The current brown locust (Locustana pardalina) outbreak in the Northern Cape is by far surpassing the infestations witnessed earlier in the year as well as last year.
Millions of eggs deposited in the soil during the previous outbreaks have hatched due to the recent warmer weather, resulting in hundreds of locust swarms reaching the pedestrian phase of development.
This was according to Janine Byleveld, Agri Northern Cape’s operations manager for natural resources.
“About 70% of the province is affected by the current outbreak. The Namaqualand ZF Mgcawu and Pixley ka Seme District Municipalities were particularly hard hit by the locusts.
“Detecting the swarms posed a major problem because of the vastness of the areas. Farms are spread out and landowners often only become aware of an outbreak days after the hatchlings [emerge].
“We need all the help we can get, and therefore call on motorists to report all swarms they [observe] to Agri Northern Cape as a matter of urgency,” he said.
The situation was being exacerbated by the fact that some swarms in areas such as the Upington district had recently reached the flyer stage.
This made the locusts extremely difficult to manage since the swarms could only be combated in the evenings in their roosting sites.
According to her, the locusts were voracious grazers and devoured all plant life in their path.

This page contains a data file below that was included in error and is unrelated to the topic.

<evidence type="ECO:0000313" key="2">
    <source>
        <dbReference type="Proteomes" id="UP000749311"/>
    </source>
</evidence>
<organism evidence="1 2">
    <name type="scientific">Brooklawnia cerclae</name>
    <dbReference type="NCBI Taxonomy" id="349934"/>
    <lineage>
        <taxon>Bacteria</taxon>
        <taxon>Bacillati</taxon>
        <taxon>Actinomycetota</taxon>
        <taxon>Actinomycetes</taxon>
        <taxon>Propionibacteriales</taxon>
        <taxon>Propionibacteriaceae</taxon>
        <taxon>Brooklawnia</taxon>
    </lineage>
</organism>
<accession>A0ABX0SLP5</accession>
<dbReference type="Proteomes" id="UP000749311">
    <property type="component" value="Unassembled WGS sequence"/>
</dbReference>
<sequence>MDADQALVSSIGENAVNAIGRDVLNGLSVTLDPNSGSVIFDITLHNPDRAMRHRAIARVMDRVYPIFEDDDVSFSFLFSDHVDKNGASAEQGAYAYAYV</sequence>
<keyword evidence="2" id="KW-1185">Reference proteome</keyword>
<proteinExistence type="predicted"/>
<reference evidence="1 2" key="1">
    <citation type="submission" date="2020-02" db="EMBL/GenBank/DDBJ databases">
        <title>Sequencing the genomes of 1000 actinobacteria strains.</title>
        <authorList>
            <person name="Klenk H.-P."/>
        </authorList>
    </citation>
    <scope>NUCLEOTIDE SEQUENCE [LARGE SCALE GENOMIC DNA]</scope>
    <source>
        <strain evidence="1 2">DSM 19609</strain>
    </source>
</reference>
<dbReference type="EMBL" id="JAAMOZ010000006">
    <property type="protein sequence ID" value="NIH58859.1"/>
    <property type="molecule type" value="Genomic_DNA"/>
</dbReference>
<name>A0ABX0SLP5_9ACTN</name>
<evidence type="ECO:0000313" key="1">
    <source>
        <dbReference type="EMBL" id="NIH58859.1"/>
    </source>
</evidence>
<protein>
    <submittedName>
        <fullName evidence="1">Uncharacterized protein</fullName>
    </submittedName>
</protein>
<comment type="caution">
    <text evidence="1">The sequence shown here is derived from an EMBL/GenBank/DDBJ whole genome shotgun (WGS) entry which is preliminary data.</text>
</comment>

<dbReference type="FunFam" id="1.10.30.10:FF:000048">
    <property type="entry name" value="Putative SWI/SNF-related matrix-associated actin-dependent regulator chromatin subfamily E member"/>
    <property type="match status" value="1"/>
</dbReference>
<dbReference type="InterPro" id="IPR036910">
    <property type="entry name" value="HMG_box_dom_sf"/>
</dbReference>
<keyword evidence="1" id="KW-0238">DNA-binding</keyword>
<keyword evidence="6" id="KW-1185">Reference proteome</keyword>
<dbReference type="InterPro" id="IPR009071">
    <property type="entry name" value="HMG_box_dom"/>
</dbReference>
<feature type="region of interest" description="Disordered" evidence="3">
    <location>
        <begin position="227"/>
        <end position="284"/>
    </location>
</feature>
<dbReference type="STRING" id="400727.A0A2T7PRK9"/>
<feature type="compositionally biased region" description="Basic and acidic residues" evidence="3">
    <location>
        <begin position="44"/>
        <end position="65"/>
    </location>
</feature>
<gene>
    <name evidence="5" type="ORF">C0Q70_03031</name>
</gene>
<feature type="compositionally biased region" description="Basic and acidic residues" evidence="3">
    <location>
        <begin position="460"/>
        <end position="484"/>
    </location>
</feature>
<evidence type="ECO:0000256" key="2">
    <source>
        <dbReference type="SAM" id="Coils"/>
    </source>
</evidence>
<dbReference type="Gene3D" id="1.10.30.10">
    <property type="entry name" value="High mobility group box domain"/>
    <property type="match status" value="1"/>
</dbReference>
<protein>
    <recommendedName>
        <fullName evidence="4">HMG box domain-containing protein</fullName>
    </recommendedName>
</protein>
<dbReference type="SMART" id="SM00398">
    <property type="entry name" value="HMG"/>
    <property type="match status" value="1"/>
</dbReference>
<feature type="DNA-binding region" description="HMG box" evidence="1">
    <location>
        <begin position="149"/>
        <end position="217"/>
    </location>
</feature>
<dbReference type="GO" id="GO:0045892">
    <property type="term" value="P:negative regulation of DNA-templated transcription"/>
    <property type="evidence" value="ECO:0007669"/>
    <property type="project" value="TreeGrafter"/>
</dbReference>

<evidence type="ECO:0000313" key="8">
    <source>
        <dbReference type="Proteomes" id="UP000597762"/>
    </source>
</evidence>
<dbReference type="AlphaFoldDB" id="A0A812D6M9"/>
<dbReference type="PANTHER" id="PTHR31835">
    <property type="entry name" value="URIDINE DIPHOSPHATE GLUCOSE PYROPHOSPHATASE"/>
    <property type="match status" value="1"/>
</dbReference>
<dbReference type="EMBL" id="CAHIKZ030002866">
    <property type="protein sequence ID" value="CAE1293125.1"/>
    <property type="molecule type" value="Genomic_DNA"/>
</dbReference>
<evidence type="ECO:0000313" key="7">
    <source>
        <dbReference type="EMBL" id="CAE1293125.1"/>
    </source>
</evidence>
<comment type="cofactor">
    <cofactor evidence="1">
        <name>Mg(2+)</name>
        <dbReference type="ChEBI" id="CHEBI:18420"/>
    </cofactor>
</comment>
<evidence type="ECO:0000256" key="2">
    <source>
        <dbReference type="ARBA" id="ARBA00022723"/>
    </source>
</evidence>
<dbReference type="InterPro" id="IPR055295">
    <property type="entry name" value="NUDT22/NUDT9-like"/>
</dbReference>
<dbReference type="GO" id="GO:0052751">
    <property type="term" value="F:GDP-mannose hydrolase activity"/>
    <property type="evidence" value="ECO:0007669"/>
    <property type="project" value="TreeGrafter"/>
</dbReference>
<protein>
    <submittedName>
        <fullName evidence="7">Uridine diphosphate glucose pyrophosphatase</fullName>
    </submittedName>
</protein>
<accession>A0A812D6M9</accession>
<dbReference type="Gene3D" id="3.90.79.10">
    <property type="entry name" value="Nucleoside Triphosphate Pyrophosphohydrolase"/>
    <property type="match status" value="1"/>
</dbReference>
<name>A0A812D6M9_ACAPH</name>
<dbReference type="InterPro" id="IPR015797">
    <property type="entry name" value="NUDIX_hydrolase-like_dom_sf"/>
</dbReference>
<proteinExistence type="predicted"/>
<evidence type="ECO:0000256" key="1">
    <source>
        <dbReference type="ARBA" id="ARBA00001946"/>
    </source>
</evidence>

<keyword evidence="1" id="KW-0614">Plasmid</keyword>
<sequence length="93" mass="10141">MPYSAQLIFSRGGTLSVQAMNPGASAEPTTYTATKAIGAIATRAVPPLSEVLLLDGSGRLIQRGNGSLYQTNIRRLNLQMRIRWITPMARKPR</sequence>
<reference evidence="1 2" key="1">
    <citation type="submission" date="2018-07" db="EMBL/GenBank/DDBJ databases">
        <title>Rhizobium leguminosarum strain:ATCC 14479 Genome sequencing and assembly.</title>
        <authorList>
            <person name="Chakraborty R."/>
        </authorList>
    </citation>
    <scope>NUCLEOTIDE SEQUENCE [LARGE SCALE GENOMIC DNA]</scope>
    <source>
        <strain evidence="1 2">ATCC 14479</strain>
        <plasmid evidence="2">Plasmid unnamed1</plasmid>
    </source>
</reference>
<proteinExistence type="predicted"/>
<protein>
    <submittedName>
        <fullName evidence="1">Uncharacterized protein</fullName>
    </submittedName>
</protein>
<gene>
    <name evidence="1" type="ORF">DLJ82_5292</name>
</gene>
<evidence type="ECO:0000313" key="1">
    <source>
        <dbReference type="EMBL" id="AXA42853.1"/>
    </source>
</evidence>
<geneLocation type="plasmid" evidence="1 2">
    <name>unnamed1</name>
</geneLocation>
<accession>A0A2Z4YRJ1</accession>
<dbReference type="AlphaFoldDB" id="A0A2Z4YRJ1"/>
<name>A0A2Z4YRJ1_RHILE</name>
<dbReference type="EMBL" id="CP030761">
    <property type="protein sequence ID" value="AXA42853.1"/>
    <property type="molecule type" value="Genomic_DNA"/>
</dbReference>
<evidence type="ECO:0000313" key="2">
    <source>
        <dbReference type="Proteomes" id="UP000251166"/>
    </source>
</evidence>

“The current outbreaks are particularly worrying. In many parts of the drought-stricken areas of the province, the veld that just started to regrow after a drought of many years, is now [being devoured] by the locusts,” Byleveld added.
The situation was equally bad in the Eastern Cape. According to Pieter Knoessen, chairperson of the Steytlerville Farmers’ Association, the Groot Karoo region of the province had been exceptionally hard hit by the locusts.
For example, in the western part of the Willowmore district, as many as 90 swarms were reported during the past few weeks.
“The damage caused by the insects is imeasurable. It would invariably have an economic impact on the farming sector. Our main aim at the moment is to get to, and stamp out, as many swarms as possible before the insects reach the flying phase of their [life cycle],” he explained.
Both Knoessen and Byleveld expressed gratitude towards government officials for their prompt and regular support.
“There is good co-operation between officials and landowners, and it is clear that the officials are doing their utmost to manage the outbreak and exterminate the locusts,” Knoessen added.